I knew the day would come when I would not be able to run anymore. I was a long distance runner for forty years. It was my go to for handling stress. Bad day at work? I went for a run. Argument with my boyfriend, husband, mother, shopkeeper? Go for a run. A new promotion and barely able to contain my excitement? Go for a run. Newly engaged? run; Newly divorced? run; A couple of years ago I had to have surgery on my left foot and I can’t run anymore. The knees, the hips and the feet complain. So the day has come and I’m a mature woman now. I can deal with life’s little ups and downs without literally running around. Right?
We are coming up on a year into the pandemic and I really want to go for a long run. The last twelve months have brought, out of control wildfires, a coup attempt and the very real risk of losing our democracy. I retired six months ago and Tom, my husband, retired four months ago. We like each other and somehow, our portfolio has continued to grow during this turbulent time in history. So it doesn’t all suck, but I continue to have some anxiety which I thought would be 100% relieved once the new administration came into office.
Things I have done during the last year to keep my spirits up. I bought eyeshadow. I wore eyeshadow as a young woman but rarely wear it anymore as an “adult”. I had to use a magnifying glass in addition to my reading glasses to read the back of the color palette before I could apply it. I bought some new perfume from Avon. Don’t laugh, Avon has good perfumes and they’re affordable. Tom came through the living room the other day and looked at his perfumed well made up wife reading on the couch with her dog, her dog who smells literally like a seal, and just gave me a startled look. “What?” I asked. “Oh nothing, nothing,” he responded, giving me a backward glance as he passed through the living room.
Now, I walk a lot. Tom and I walk 8 miles three days a week and then I walk at least 4 on the other days. Walking is a “safe” way to socialize during the pandemic.
I’m in a writing group with some very talented writers and this has been wonderful and awful at the same time. It’s harder work than I realized and even when I’m not writing anything of substance it seems to be a slightly soul wrenching exercise.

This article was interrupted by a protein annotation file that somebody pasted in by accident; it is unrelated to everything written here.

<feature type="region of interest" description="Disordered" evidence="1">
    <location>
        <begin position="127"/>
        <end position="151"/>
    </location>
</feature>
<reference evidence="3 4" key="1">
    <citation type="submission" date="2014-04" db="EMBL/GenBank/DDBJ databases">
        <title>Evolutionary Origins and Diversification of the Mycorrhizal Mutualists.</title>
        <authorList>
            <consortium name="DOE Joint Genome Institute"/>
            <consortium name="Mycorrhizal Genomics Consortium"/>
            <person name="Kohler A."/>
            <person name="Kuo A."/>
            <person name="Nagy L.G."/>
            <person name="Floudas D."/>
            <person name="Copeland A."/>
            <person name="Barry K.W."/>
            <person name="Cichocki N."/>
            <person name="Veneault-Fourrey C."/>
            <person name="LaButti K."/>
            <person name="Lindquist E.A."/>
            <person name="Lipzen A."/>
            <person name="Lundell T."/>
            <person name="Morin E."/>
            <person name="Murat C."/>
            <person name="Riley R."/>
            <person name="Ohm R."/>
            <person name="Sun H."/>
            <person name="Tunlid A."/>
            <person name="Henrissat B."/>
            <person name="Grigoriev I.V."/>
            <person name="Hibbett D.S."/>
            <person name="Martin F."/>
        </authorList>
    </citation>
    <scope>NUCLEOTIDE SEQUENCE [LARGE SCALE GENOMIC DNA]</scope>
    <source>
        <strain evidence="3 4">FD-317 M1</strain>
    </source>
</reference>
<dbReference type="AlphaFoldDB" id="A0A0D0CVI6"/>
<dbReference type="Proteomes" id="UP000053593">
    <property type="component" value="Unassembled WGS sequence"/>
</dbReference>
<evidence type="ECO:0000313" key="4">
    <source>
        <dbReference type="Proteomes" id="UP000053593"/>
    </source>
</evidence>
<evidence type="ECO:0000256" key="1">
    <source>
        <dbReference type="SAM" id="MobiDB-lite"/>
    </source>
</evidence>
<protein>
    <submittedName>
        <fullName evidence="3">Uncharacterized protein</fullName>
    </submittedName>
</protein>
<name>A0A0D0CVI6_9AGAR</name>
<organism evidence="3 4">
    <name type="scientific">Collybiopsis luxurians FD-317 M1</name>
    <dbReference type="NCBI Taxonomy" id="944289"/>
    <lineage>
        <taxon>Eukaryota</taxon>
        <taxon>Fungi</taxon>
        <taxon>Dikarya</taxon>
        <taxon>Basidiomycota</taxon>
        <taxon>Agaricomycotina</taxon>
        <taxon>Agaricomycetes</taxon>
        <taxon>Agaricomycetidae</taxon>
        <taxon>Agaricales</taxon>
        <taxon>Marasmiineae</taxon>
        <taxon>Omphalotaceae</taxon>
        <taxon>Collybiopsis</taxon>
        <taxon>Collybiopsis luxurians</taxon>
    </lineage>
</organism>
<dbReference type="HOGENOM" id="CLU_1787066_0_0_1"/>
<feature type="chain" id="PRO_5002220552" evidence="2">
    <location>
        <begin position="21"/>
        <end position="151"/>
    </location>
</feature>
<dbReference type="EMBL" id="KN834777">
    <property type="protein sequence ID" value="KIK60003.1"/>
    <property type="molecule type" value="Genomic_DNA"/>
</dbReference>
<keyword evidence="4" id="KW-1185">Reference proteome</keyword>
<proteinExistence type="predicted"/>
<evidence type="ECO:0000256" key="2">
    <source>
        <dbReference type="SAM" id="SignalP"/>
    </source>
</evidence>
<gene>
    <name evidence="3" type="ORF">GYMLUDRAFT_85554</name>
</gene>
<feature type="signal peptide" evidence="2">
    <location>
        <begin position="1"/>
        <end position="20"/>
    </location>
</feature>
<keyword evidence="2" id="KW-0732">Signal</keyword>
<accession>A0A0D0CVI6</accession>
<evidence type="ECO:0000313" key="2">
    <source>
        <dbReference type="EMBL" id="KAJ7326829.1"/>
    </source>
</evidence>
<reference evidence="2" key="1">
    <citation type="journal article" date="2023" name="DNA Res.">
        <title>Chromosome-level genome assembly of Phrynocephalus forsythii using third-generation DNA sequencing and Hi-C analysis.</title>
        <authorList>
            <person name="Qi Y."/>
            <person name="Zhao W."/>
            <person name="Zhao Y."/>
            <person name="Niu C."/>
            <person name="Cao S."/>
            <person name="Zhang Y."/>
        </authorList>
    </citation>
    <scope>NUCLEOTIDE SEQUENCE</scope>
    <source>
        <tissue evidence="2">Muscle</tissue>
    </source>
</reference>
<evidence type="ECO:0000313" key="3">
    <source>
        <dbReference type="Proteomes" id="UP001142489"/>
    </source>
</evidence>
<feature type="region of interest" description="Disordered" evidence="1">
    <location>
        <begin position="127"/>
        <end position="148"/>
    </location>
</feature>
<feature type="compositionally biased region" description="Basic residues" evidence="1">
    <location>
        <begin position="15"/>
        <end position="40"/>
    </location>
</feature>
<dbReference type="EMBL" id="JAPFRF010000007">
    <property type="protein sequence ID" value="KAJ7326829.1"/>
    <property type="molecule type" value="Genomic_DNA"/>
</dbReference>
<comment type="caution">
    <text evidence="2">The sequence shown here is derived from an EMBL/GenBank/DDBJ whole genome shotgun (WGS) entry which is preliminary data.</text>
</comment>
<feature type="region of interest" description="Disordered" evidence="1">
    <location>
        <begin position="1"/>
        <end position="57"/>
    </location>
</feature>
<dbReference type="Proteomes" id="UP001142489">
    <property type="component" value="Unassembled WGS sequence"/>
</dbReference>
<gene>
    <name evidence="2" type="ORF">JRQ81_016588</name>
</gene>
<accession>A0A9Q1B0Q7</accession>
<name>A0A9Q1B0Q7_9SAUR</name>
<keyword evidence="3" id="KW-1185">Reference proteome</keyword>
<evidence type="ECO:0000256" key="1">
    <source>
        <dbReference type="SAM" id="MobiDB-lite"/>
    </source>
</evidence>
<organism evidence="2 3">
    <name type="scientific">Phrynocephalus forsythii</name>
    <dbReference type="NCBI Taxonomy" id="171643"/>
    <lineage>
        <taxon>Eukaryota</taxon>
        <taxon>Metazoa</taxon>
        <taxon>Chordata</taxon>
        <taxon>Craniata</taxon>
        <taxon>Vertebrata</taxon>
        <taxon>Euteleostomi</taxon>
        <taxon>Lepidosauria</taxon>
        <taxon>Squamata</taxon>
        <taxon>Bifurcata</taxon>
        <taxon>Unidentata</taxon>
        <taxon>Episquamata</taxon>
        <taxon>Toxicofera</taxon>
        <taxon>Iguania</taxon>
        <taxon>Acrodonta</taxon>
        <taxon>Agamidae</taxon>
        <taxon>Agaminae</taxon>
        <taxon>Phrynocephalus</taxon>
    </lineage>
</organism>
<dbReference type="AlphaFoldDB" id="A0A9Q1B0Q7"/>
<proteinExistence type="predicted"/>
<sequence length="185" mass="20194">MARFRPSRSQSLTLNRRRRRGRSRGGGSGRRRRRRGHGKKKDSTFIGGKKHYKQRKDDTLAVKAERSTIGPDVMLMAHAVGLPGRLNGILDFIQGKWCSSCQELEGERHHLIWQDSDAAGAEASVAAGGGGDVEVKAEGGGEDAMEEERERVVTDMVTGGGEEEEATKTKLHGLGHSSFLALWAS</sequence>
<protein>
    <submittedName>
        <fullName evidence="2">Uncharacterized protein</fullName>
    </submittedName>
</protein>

I’d like to go see the grandkids in New Jersey. I’d like to have coffee with Julie and P. I’d like to josh around with Julie’s boys and go backpacking with Frances. I’d like to take a trip to celebrate retirement with my husband.
I’ve taken up playing tennis again. This has literally been hit or miss, no pun intended. Fewer courts are available than I remember from when I played so many decades ago and my game is quite rusty.
I took a tennis lesson last week and it was really great. Bam! Bam! Bam! I was hitting balls and the young instructor was responding with a guttural “Yes!” each time I hit the ball correctly. I’m 59 years old and I really thought that I would have developed a more zen approach to anxiety than literally running around and or hitting things by now…
So it’s all good, all good really. The coup didn’t materialize. I have money in the bank. A vaccine for the covid 19 has been developed, and in less than a year! And it is being administered. But still.
The hammertoe on my right foot is starting to bother me. I went to Kaiser on Monday to get my second shingles shot and have the right foot x-rayed. As I’m leaving the building a man, about 45, white, is giving two young nurses, one Black, one Mexican, both darling, a hard time for taking his temperature and asking him the standard questions they must ask before letting him into the building. He’s laughing and saying, ‘fine, yes, I’m fine, how are you?” in a snarky way. He’s bullying them. “Oh, ok, sure” he responds as they ask him, “Sir? could you please pull your mask up over your nose?” I’m watching this dickhead as I leave the building and I’m thinking. I should just stop and give him a good kick up the butt. I’m wearing cowboy boots, I have strong legs but I can’t remember which foot is my good foot for keeping balanced.
I knew the day would come and I really thought I would be more mature by now, that I wouldn’t feel compelled to run around and hit things when I’m under stress or feeling free floating anxiety. That’s what I thought. But, I’m not.